Is it possible to use an air fryer to bake polymer clay?
The engineer in me, is always on the lookout for faster, more efficient, ways to do things, and this applies to working with materials for model-making, including polymer clay. Recently, I’ve been exploring alternatives to using our kitchen oven for baking polymer clay, and one appliance that caught my attention is the air fryer.
Air fryers have gained popularity because of their lower energy costs for cooking, as clarified by Money Saving expert Martin Lewis and by the BBC here. I purchased a budget model to try out in the kitchen, and I began to wonder if it could be used for baking Fimo, Sculpey, and Kato polymer clays.
If you’re not familiar with air fryers, they’re appliances that use hot air to cook food, much like a convection oven. As mentioned earlier, they’re known for their quick and convenient way of cooking meals, as they can cook food in a fraction of the time it would take in a conventional oven.
So, can you bake polymer clay in an air fryer? After experimenting a bit, I’m pleased to say that the answer is definitely yes. You can certainly use air fryers for polymer clay, and I’ve had fantastic results with what I consider the best air fryer for polymer clay.
And not only is it possible, I find it faster (less space to pre-heat than with an oven) and it’s, therefore, better for my energy bills and the environment*
But if you are considering using an air fryer, please ensure that it has sufficient space inside for the projects you’re making, has temperature control (not all air fryers do), and test the brand of polymer clay you use in it. The air fryer I use works well with the Fimo and Sculpy Premo brands that I use, but try yours out with some spare clay before putting any creations you’ve spent time making into it.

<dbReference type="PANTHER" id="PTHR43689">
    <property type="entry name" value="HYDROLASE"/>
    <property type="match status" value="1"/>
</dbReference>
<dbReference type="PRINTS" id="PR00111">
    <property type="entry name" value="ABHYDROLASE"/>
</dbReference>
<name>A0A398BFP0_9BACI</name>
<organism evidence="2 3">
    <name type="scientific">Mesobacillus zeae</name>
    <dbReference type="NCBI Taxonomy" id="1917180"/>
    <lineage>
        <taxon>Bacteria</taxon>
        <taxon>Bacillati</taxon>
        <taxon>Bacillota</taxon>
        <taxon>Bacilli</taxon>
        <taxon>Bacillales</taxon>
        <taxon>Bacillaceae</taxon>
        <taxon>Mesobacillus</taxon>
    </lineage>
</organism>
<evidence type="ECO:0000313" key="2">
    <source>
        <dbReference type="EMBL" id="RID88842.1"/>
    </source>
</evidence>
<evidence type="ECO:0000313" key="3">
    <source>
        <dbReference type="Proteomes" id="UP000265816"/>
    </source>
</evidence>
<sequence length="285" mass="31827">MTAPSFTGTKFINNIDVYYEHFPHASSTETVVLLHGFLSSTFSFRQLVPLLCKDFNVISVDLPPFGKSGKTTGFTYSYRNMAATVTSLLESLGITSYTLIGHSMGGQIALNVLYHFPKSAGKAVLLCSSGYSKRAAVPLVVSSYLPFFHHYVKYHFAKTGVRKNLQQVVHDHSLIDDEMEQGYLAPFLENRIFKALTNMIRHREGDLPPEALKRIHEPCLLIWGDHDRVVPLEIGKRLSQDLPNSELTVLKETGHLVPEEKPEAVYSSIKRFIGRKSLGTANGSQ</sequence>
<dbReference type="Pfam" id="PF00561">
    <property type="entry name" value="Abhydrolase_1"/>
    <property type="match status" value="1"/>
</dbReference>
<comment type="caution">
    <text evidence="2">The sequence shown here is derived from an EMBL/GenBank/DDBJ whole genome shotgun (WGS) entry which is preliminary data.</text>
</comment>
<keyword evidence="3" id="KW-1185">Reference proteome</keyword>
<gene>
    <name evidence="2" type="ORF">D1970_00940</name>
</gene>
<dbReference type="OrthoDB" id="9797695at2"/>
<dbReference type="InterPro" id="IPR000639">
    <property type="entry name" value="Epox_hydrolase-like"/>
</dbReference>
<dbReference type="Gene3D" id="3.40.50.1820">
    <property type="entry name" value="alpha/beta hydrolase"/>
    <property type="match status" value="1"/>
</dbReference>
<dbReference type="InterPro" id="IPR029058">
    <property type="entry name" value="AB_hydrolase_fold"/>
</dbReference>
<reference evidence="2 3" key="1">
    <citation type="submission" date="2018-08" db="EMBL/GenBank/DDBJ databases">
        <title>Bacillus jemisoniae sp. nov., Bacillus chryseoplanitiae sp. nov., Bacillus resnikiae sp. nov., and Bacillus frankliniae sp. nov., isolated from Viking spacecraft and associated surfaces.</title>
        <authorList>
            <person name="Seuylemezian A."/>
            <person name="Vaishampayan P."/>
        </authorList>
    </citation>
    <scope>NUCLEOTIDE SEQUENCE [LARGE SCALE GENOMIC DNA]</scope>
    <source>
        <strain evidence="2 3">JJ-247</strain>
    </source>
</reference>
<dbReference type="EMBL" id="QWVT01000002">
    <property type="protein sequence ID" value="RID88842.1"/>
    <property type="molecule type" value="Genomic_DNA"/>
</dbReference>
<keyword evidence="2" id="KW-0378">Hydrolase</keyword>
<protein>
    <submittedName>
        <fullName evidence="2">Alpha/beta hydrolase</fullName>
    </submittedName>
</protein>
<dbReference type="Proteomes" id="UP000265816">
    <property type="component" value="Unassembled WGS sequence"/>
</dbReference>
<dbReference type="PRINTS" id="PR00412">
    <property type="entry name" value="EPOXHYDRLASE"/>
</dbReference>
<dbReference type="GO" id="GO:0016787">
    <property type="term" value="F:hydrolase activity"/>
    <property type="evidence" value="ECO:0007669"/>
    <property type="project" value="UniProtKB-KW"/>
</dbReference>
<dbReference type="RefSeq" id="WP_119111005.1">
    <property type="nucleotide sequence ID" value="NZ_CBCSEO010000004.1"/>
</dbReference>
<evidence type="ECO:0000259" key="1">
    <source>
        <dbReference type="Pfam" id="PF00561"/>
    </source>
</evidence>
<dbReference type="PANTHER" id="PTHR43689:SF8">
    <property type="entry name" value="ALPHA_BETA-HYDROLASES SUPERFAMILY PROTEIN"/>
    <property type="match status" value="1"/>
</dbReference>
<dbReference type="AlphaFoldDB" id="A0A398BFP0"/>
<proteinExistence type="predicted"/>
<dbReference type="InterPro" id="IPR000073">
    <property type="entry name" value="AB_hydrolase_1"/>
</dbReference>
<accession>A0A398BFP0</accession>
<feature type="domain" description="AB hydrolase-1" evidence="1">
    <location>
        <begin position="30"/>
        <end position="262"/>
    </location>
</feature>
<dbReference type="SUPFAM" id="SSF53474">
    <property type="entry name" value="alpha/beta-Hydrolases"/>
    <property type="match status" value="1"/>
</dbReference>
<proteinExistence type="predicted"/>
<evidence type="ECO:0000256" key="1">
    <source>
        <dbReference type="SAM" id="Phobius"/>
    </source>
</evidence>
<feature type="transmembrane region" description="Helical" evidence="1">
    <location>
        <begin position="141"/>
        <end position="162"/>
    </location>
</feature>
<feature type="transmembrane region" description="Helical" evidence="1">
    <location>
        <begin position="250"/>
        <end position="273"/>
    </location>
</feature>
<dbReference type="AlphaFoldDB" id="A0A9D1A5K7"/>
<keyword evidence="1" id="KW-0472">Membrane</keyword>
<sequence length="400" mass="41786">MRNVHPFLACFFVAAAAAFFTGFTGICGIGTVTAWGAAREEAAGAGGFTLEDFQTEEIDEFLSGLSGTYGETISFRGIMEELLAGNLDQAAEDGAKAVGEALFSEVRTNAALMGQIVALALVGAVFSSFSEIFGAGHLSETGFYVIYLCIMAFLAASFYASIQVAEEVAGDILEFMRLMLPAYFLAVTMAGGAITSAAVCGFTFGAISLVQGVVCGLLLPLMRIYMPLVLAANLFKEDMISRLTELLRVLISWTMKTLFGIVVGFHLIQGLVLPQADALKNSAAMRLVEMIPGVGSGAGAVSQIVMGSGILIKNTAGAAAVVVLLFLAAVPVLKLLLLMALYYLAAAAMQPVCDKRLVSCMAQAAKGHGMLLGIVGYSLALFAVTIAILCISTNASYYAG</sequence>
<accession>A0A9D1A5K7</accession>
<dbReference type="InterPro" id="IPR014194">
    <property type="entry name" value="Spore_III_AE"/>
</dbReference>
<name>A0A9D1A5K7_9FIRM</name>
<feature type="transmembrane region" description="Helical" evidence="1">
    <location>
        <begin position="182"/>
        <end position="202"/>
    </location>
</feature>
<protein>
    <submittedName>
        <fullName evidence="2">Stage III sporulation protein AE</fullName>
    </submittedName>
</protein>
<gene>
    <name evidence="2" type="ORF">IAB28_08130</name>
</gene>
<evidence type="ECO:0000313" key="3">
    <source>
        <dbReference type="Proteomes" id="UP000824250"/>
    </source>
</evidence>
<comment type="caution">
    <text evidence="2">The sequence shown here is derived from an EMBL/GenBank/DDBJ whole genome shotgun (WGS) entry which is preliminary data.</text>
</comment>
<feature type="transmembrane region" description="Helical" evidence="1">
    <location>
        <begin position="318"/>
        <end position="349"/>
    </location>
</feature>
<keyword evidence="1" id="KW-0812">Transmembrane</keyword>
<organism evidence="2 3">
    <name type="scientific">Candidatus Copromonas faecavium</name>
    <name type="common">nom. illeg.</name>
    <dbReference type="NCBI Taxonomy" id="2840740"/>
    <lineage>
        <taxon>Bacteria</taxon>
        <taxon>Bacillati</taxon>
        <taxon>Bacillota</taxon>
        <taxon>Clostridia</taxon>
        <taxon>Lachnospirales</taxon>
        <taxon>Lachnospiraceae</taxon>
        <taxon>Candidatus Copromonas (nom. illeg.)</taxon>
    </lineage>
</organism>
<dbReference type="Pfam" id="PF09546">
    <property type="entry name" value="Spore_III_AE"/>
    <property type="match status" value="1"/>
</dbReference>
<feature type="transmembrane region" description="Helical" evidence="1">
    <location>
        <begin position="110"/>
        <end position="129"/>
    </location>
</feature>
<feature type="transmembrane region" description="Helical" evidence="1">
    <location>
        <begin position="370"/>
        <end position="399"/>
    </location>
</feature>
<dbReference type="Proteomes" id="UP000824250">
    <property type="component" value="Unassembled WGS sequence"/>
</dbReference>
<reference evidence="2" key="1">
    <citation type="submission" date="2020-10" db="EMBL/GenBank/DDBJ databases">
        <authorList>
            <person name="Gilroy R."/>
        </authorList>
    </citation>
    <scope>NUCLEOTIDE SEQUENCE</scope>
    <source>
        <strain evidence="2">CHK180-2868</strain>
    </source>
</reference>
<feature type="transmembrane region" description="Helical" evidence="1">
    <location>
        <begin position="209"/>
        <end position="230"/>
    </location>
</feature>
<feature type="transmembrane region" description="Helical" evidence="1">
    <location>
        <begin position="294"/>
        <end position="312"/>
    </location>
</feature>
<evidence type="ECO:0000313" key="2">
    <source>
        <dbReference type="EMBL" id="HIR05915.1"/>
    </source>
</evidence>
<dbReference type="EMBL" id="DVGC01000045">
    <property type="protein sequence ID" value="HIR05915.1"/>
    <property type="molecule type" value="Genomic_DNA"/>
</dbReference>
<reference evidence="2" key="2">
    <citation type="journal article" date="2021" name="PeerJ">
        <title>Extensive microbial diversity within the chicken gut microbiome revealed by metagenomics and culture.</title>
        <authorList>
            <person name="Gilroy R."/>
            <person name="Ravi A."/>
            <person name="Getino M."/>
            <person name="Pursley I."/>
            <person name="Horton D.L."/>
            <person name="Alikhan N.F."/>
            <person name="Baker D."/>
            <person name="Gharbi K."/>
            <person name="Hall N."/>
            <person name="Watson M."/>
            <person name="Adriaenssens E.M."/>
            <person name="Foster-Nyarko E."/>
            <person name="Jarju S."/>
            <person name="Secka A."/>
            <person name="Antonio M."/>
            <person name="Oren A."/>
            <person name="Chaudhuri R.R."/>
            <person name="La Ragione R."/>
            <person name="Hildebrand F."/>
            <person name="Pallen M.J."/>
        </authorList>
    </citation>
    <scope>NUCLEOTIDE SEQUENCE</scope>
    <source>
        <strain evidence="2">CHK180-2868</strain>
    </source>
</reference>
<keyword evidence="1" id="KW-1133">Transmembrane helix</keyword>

In conclusion, you can bake polymer clay in an air fryer, but it’s important to take certain precautions and consider the limitations of your specific air fryer model.
- Another, albeit small advantage, of this air fryer, is that the baking tray has a handle that you use to lift it out of the fryer. While this might get in the way when cooking food it really helps when working with polymer clay. I can prop my models up against this handle, keeping them upright, and avoiding the flattened rear that sometimes occurs when models are laid flat. It’s an accidental benefit but one I’m grateful for.
Andy is a lifelong modeler, writer, and founder of modelrailwayengineer.com. He has been building model railways, dioramas, and miniatures for over 20 years. His passion for model making and railways began when he was a child, building his first layout at the age of seven.
Andy’s particular passion is making scenery and structures in 4mm scale, which he sells commercially. He is particularly interested in modelling the railways of South West England during the late Victorian/early Edwardian era, although he also enjoys making sci-fi and fantasy figures and dioramas. His website has won several awards, and he is a member of MERG (Model Railway Electronics Group) and the 009 Society.
When not making models, Andy lives in Surrey with his wife and teenage son. Other interests include history, science fiction, photography, and programming. Read more about Andy.